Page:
Still, the phenomenon isn’t as simple as a bunch of young people with free time gaming because there’s nothing better to do. Gaming represents something a lot more important than a hobby or mere way to kill time: it represents an escape. Among the people Lee spoke to was one of the coaches with Overwatch team the Seoul Dynasty, Kim “WizardHyeong” Hyeong-seok. WizardHyeong went to the sort of high school known to act as a stepping stone leading to the South Korean equivalent of the Ivy League in the U.S. However, WizardHyeong’s home life was made difficult by poverty, a single mother dealing with handicaps, and an oft-incarcerated father. WizardHyeong was able to use gaming as a way to escape from the hardships of his childhood, something common for a lot of young people in similar situations: “He confirmed that he knows several other Korean OWL players who plunged themselves into gaming to cope with problems at home, financial instability, or the pressure of living in a society that views academic excellence and a college education as the only legitimate avenue for a good life.”

Seoul Dynasty
Image Courtesy of the Seoul Dynasty

Lee notes the similarity between aspiring baseball players in countries like Dominican Republic and aspiring gamers in South Korea. In both instances, young people can use either sports or esports to escape their station in life. One interesting difference between gaming in South Korea and the United States is how income levels prohibit accessibility when it comes to gaming. In the U.S., low-income families aren’t able to afford PCs and gaming consoles, making access to gaming for individuals with less-disposable income nearly impossible. In South Korea, due to the popularity of gaming cafes, the opposite is true. In an article called “Why are Koreans Good at Games? – The Story Behind History and Culture” from Inven, writers Jaehoon “Laffa” Jeong and David “Viion” Jang discuss how this difference came about. As mentioned previously, one of the aftereffects of the 1997 Asian Financial Crisis was the increased popularity in gaming cafes. However, according to Jeong and Jang, the prevalence of those cafes came about specifically because, “to overcome the crisis, the government invested in the IT industry to create high-value businesses. This made the price of PCs go down drastically and high-speed internet lines were supplied throughout the country.” Even beyond the cafes, access to PCs and high-speed internet became extremely accessible, regardless of income. That level of accessibility is not the same for the U.S..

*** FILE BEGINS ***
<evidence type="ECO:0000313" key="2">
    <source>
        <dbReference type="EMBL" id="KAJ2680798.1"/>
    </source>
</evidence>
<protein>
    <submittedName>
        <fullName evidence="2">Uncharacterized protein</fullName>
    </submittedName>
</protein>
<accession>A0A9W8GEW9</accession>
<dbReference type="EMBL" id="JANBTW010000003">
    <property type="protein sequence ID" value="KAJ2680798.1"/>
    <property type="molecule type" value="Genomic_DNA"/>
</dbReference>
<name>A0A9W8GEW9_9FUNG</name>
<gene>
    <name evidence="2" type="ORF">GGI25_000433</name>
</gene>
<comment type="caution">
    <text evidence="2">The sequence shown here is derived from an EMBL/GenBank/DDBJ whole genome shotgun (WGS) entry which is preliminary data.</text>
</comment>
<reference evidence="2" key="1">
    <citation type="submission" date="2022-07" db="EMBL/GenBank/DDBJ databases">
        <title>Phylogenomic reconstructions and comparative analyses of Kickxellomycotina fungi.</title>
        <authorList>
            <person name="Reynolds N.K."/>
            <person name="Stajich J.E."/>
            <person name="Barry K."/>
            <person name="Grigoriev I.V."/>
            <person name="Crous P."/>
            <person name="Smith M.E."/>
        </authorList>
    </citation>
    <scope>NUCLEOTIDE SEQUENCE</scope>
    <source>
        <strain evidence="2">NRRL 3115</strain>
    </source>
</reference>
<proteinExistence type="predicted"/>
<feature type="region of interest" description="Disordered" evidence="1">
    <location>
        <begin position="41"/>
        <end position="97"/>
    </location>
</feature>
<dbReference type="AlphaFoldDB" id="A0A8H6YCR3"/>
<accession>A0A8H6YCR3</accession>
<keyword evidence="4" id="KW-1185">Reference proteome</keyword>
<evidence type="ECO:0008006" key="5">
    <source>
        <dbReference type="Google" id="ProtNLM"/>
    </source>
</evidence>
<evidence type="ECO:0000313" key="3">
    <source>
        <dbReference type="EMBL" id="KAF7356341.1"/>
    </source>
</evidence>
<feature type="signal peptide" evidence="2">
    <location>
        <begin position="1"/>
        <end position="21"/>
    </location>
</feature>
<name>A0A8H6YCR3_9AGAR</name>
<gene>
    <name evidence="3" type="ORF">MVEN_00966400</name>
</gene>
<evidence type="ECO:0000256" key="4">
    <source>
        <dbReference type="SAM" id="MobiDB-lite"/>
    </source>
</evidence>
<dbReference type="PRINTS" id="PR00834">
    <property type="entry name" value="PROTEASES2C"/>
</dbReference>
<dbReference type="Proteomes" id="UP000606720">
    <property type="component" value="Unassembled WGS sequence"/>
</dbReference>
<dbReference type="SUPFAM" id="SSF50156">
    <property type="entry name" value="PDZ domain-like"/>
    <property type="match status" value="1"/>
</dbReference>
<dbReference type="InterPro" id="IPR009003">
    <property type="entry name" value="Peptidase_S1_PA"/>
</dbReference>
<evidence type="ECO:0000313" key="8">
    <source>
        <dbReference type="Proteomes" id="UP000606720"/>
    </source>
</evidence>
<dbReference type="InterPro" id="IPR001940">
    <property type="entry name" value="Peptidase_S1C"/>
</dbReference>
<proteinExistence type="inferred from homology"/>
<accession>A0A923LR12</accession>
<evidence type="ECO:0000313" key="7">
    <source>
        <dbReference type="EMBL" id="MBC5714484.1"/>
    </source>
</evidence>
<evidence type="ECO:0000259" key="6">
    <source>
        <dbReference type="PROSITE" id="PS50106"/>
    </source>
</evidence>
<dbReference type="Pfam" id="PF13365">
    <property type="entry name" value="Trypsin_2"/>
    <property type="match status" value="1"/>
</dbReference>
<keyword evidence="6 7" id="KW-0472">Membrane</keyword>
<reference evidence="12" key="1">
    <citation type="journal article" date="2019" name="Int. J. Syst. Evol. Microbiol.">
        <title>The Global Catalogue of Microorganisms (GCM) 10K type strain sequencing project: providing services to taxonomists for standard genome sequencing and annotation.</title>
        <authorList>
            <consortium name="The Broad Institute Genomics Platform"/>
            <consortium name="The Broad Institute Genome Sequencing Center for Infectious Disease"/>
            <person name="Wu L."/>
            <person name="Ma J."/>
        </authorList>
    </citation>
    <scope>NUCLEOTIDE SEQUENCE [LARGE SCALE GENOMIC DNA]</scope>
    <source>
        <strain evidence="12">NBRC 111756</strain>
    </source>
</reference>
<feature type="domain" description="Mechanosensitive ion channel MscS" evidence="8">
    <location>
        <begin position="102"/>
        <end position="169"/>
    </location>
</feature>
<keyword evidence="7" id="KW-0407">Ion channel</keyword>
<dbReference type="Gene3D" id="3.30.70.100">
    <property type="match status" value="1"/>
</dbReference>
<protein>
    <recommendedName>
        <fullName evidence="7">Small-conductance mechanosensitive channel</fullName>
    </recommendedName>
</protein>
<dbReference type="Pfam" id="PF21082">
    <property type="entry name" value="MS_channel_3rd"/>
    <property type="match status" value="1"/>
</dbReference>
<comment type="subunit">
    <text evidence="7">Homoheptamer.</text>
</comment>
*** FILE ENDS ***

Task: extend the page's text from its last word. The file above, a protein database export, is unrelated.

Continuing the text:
Jeong and Jang go on to discuss other cultural reasons for the success of South Korean Gamers. According to them, a key element comes down to the same competitive environment that exists with the South Korean academic structures. “The reason students spend so much time at school is because of the competitive atmosphere in Korea’s society. Korea is a country that has a high youth unemployment rate and the standard of ‘work’ is based on high-tech industries rather than primary industries… So naturally, students begin to compete amongst themselves… and many pro gamers became professionals through this process.” Jeong and Jang speculate that the same highly-competitive environment that keeps them from being able to afford the pursuit of higher education carries over to their success in gaming. 

In the rest of Lee’s piece for Wired, he goes on to remind readers that, more than anything else, gamers are people. Since they’re from South Korea and are operating on a global platform, these South Korean pros are being viewed by global and Western audiences. The result is that often, something gets lost in translation. On top of that, especially in the West, racist preconceptions can negativley affect the way these players are viewed and treated, feeding into stereotypes and assumptions. One of the things Lee is able to convey through his piece is the value of understanding where these players are coming from on a cultural level. As he writes, “Understanding them as more than just a bad translation is to humanize them with the same courtesy that Western players are given.” 

Esports as a global industry has so much potential to connect people and break down barriers. It can only do so if people remember that on the other side of the screen is a person holding that controller. Regardless of where a player happens to be from, there are a variety of factors that bring competitors together. By understanding these factors and recognizing our cultural similarities and differences, gaming can humanize us all.

Inline Feedbacks
View all comments

You'll also like

Subscribe to our news letter